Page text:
To its credit, the Obama administration has condemned the crackdown on demonstrators in Ukraine and is suggesting that further repression might lead to economic sanctions. There are signs that international support for the protesters, who are calling for a closer relationship with Western Europe, may induce President Viktor Yanukovich to recommit to an association agreement with the European Union that he backed away from under pressure from Russia. Promising efforts also are underway to provide Ukraine with financial aid to enable it to close a deal with the EU.
At the same time, U.S. officials are rightly emphasizing that Ukraine can honor its people's European aspirations without rejecting a harmonious relationship with Russia. Victoria Nuland, the U.S. assistant secretary of State for European and Eurasian affairs, who visited Ukraine this week, repeatedly has said that the future of Ukraine is not a "zero-sum game."
Contrast that approach with the view of former U.N. Ambassador John Bolton, who wrote in a Times Op-Ed article this week that the crisis in Ukraine demonstrated that the West should have brought that country into its "orbit," including by offering it membership in NATO, a military alliance still seen by Russia as directed against it. Such arguments play into President Vladimir Putin's fears about an encirclement of Russia by its erstwhile enemies and, at the same time, encourage the notion that Russia itself is not part of Europe.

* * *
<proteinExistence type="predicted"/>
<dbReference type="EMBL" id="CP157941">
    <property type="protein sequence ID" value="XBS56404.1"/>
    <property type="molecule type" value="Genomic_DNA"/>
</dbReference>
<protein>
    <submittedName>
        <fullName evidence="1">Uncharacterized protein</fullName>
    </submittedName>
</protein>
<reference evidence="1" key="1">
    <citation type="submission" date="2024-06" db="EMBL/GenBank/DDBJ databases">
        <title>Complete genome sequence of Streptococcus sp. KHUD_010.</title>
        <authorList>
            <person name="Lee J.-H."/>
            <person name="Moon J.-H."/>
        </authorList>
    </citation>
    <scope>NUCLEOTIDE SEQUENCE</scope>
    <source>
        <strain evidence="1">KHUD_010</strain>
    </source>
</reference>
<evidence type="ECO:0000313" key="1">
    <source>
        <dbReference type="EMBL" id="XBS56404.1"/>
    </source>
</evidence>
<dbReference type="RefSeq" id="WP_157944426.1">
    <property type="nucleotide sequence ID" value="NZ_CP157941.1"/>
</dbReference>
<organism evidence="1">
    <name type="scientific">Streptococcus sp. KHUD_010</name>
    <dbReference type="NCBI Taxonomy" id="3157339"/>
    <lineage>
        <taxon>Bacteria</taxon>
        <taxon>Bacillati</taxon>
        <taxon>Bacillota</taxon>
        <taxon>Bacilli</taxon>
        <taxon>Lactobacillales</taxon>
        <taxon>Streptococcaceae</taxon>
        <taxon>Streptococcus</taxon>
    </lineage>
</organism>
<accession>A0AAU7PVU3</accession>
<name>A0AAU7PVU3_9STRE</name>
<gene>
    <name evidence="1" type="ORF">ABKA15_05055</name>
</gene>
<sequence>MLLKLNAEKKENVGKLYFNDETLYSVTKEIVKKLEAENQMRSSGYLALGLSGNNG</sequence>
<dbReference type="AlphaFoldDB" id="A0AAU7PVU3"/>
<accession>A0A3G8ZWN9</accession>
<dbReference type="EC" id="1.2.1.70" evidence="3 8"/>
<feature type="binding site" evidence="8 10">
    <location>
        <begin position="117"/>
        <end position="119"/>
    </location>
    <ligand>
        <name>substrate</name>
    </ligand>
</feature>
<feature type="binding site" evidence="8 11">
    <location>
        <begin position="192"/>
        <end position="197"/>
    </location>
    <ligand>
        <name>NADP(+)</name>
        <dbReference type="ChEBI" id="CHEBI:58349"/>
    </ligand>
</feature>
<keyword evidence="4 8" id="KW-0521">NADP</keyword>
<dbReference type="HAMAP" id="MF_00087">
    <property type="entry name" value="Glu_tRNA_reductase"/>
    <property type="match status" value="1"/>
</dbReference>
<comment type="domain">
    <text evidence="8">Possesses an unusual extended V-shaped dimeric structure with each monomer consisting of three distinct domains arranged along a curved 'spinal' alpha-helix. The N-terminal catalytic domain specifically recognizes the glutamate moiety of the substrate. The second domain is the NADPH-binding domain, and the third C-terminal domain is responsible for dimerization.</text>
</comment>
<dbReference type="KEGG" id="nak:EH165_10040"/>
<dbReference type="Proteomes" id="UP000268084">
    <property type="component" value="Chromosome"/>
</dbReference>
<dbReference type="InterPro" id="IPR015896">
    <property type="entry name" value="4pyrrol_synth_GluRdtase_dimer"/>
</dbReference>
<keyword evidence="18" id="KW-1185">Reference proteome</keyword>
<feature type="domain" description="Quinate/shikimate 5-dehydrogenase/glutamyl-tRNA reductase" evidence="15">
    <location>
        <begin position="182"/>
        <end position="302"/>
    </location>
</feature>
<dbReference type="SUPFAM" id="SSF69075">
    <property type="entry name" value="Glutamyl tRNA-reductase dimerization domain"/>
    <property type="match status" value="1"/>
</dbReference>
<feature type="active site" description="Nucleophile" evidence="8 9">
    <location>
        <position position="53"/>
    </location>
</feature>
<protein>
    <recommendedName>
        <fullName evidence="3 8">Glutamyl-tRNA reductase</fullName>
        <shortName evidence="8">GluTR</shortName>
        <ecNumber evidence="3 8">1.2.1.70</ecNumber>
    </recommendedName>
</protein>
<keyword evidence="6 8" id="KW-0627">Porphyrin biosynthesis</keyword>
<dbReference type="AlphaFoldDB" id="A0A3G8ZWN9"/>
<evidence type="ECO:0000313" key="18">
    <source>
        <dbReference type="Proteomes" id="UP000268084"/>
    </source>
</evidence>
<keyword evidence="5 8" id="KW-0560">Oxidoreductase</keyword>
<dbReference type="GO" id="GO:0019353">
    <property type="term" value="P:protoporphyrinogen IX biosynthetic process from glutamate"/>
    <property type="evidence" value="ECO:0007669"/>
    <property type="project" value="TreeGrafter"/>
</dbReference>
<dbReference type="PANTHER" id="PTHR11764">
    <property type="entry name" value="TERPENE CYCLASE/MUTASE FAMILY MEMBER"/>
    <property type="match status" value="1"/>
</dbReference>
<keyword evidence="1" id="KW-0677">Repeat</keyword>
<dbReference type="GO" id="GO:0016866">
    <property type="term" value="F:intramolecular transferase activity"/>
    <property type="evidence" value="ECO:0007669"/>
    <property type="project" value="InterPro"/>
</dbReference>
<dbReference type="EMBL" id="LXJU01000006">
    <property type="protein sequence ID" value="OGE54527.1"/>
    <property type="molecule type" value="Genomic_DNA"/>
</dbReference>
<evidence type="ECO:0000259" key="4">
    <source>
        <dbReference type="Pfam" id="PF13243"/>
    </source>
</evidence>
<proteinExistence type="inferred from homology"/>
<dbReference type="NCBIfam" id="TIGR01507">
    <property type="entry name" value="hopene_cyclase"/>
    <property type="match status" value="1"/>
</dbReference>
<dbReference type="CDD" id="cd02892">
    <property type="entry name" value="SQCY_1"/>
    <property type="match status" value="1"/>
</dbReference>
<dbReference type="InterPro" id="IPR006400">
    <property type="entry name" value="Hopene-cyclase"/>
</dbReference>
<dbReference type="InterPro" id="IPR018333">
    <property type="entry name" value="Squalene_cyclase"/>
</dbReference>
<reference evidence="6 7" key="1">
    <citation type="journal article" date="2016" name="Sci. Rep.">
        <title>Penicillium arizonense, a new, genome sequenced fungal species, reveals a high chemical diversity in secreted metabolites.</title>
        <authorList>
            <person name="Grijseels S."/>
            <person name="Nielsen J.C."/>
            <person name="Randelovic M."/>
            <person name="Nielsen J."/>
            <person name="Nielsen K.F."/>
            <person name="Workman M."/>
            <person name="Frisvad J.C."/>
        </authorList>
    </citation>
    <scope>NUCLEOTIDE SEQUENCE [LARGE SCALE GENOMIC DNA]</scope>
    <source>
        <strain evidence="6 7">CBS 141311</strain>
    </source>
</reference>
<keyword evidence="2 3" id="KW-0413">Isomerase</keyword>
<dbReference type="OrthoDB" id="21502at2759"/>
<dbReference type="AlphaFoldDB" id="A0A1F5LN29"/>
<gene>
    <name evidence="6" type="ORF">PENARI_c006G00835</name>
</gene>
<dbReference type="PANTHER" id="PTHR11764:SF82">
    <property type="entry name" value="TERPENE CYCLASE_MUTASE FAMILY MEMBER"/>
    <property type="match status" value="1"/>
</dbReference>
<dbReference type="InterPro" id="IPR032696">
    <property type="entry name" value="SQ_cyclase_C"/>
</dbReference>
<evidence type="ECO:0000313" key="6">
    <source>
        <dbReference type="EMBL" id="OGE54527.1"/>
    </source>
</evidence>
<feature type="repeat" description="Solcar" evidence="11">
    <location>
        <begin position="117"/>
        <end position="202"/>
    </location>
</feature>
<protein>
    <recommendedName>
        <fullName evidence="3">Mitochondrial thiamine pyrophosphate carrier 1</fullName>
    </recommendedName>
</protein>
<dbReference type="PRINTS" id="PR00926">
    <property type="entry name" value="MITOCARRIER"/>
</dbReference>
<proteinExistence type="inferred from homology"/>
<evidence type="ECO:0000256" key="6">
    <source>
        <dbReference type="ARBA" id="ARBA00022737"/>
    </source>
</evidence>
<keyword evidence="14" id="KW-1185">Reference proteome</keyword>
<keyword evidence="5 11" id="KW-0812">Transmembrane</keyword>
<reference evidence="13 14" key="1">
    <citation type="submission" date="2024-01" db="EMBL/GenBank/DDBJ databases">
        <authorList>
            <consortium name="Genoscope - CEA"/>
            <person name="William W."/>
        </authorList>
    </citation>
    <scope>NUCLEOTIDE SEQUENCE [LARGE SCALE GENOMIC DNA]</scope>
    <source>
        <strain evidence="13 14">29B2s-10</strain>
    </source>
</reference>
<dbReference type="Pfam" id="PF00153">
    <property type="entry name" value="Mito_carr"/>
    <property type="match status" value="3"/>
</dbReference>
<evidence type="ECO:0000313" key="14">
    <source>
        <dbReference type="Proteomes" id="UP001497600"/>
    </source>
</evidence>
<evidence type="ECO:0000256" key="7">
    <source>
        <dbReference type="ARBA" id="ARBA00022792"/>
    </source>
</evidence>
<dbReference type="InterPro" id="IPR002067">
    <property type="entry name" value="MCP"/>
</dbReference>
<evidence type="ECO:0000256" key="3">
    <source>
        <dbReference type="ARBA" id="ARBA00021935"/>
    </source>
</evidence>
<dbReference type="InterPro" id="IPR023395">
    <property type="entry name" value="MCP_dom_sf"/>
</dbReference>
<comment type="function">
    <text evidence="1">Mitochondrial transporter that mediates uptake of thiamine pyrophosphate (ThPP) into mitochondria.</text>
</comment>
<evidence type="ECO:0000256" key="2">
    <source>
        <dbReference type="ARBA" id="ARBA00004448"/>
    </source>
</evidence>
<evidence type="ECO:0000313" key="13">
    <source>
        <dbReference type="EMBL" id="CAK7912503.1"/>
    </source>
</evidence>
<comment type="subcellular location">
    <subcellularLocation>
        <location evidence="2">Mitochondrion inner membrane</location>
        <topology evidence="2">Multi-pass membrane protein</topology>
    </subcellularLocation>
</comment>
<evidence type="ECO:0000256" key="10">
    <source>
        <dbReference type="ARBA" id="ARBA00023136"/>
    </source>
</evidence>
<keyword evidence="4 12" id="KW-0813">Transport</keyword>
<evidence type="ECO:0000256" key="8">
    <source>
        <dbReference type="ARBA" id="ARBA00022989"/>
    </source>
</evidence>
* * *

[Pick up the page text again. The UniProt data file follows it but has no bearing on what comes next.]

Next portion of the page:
Putin is an authoritarian and a bully, and he clearly is unreconciled to the loss of Russian influence -- in Eastern Europe and elsewhere -- that accompanied the collapse of the Soviet Union. But it isn't surprising that he would regard Ukraine, a country of 46 million with linguistic and religious connections to Russia, as a special case. Even after independence, many Ukrainians, particularly those in the eastern part of the country, identify with Russia.
That doesn't justify Russian interference in Ukraine's internal affairs or attempts to muscle it into joining a Russian-dominated trading bloc instead of associating with the EU. But it does call for the sort of sophisticated response U.S. and European officials have shown in recent days, one that supports Ukraine's sovereignty, democratization and self-determination but doesn't ask that country to take sides in a new Cold War.